398. ‘When a Child Is Born (Soleado)’, by Johnny Mathis

For the third time this decade, and for the fifth time in all, the Christmas number one is an actual Christmas song. The previous two, from Slade and Mud, were very seventies, very glam. This one, though, could have been #1 at any point in chart history.

When a Child Is Born (Soleado), by Johnny Mathis (his 1st and only #1)

3 weeks, from 19th December 1976 – 9th January 1977

Let’s split this record in two, and start with the good half. It’s got that ‘classic standard’ feel to it, a sweeping melody of the kind that you think you must have always known. When the backing singers come in with the ah-ah-ah-aaahhs it’s quite sweet. Plus, Johnny Mathis sings it like the professional crooner that he is. A ray of hope, Flickers in the sky…

On to the bad bits… And let’s start with those lyrics. It’s all winds of change, silent wishes, brand new morns and rosy hews. It feels churlish to complain about soppy lyrics in a religious, Christmas-themed song. What kind of lyrics is it supposed to have? Except, I’m not religious, and it’s April. So there.

Plus, the production is very floaty, glossy, mid-seventies MOR goop. And there’s a stinker of a spoken section: The world is waiting, Waiting for one child… Black, white… yellow? No-one knows… It is what it is. I’m not going to knock it any more. Mathis means well, and I have fond memories of my late grandmother singing this by the tree after a sherry or three.

I had assumed that ‘When a Child Is Born’ would have been an old, old tune from the mists of time. But the melody, ‘Soleado’, was written for an Italian singer in 1972, while the English lyrics followed a few years later. It’s a skill, I guess, to write a song that sounds so timeless. Johnny Mathis had been around for a lot longer, releasing his first singles in the mid-fifties. He followed this up with ‘Too Much, Too Little, Too Late’, his first US #1 for almost twenty years. Some impressive longevity there. He’s still with us, aged eighty-five, having released his most recent album in 2017.

You will all be thrilled to hear that the 1970s, the decade of the Christmas #1, is not done with the festive tunes just yet. But that is some way off. Up next, we launch head-first into 1977, which marks the singles chart’s quarter century!

Listen to all the #1s from 1976, and from every year before, with this playlist:


14 thoughts on “398. ‘When a Child Is Born (Soleado)’, by Johnny Mathis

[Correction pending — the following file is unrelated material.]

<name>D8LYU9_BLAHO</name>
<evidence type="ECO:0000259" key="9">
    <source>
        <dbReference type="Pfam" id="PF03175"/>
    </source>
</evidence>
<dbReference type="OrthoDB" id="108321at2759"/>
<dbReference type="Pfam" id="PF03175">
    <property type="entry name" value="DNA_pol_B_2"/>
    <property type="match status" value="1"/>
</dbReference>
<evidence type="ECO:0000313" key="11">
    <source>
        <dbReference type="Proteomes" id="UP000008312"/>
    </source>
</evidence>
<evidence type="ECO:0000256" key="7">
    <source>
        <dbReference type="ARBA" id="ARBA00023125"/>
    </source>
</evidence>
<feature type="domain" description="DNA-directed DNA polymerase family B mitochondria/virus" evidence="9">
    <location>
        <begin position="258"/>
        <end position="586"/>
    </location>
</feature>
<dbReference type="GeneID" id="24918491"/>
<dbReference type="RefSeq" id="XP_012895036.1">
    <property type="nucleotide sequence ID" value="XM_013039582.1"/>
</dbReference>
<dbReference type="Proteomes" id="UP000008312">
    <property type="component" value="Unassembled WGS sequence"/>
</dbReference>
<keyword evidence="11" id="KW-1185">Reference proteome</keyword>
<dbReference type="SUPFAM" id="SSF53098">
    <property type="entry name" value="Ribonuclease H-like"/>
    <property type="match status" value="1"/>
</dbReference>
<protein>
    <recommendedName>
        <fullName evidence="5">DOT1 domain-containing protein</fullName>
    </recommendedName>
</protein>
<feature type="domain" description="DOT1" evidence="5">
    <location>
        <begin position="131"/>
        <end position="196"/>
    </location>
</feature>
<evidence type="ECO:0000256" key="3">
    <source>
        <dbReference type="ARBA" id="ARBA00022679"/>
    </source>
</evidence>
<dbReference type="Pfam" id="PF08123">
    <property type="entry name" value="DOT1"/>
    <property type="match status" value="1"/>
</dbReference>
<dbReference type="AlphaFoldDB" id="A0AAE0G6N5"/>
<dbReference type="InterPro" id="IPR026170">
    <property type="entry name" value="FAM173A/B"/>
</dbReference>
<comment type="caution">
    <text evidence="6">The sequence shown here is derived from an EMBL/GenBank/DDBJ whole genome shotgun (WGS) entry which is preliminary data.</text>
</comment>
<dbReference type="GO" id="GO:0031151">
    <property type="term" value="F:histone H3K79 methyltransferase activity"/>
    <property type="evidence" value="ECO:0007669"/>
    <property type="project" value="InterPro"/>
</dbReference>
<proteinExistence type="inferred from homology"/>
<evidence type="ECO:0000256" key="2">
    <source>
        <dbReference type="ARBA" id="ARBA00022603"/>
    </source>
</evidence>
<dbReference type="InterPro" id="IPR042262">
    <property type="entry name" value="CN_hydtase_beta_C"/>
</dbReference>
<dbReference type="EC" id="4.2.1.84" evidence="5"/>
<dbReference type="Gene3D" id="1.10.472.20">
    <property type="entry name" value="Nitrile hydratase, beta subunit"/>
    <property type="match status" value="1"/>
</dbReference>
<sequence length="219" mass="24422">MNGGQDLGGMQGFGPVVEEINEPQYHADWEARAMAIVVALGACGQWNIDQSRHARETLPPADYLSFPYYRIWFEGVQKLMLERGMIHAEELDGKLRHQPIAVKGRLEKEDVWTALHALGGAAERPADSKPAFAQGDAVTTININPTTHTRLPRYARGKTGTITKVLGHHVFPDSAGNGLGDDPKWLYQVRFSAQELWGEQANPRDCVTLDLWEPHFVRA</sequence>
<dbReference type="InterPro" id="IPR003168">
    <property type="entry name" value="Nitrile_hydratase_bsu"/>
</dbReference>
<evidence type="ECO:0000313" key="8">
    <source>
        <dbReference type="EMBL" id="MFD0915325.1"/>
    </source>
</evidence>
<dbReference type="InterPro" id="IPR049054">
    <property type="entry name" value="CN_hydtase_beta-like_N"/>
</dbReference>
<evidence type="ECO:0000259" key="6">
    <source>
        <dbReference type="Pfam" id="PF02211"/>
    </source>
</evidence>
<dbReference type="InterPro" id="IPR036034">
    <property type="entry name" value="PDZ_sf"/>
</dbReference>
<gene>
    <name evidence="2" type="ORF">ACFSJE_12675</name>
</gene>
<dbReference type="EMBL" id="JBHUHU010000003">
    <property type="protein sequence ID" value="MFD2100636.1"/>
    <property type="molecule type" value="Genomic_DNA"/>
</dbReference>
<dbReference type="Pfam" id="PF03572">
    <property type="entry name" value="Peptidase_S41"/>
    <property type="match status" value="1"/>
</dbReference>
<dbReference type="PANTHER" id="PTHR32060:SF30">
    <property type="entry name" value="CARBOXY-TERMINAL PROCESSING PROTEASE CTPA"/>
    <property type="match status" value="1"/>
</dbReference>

1. Johnny Mathis is one of those artists that isn’t represented much on the Billboard charts largely because much of his hits during his ‘50s peak came before the Hot 100 was established including the pre-Hot 100 #1 “Chances Are” in 1957. He was such a big hit maker at the time that his 1958 greatest-hits album held the record for most weeks on Billboard’s album chart until Pink Floyd’s The Dark Side Of The Moon. Like most crooners of the time, he wasn’t able to keep up with Beatlemania and the other pop music upheavals of the ‘60s so after 1964 he didn’t have much success until the 1978 duet “Too Much, Too Little, Too Late” gave him his biggest Hot 100 hit with Deniece Williams later of “Let’s Hear It For The Boy” fame. The song’s success led to more opportunities together which included singing the theme song for the Michael J. Fox sitcom Family Ties.

    • I like ‘Chances Are’ in the vocal group, doo-wop versions I’ve heard. Don’t think I’ve ever heard Mathis’s version. He’s a name in the UK, but not as well known as in the states. Speaking of Deniece Williams, she’ll be appearing shortly herself.

  2. As it’s not one of the “Chosen Few” that invade the Xmas charts and airwaves each year I’ve never really reached that “Oh God give me a few years without hearing it again!” moment, and at Xmas (and not the rest of the year) I’m quite happy to indulge the sentimental overload. Johnny is a great singer, and his best stuff is in the 50’s really, Chances Are, Misty and many others, a voice of honey, but he moved into more soul-based stuff in the 70’s, starting with his hit cover of The Stylistics I’m Stone In Love With You. Well-loved veteran was his status by 1976, so I think the fans all rallied round in a display of sentimental nostalgic support for a nice tune and nice warm message during a bitterly cold winter where the snow was deep and crisp and uneven through December and January in the UK.

    Me, I’d have preferred Livin’ Thing on top, a classic bit of ELO, or Queen’s Somebody To Love, but hey ho….

    • Oh yes, either of them would have been great number ones. From the alternative #1s you mention, it feels like around this time the cream was definitely not rising to the top… (does it ever?)

      • Occasionally 🙂 5 of 1977’s chart=toppers topped my personal charts of the time and 3 of them are bonafide perfect records. No prizes for guessing which 🙂

      • Hah! Hot Choc has done it as an oldie since, Kenny Rogers has only ever come close with Ruby Don’t Take Your Love To Town, but the other 3 classics are spot on. I’ll just say Spain and a scottish island for the other two 🙂 Among acts that topped my charts that year that didn’t top the UK charts are: Steely Dan, Stevie Wonder 3 times essentially, Space, Hot Choc (but a different track) Julie Covington (but a different track) Boney M, La Belle Epoque, Boston, Heatwave, ELO, Jacksons, Babs Streisand, ELP, Rah Band, Meco. I think covers a lot of genres… 🙂

      • Ok, Bacarra were my next choice, if I were being sensible. But Mull of Kintyre…? Well, I’ll have a chance to reassess it when we come to it. Not sure I’ve really listened to it in years.

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  4. I haven’t heard this one much at all. I do like it…I may even give it a spin this Christmas…it’s not Slade… But I would listen to it.

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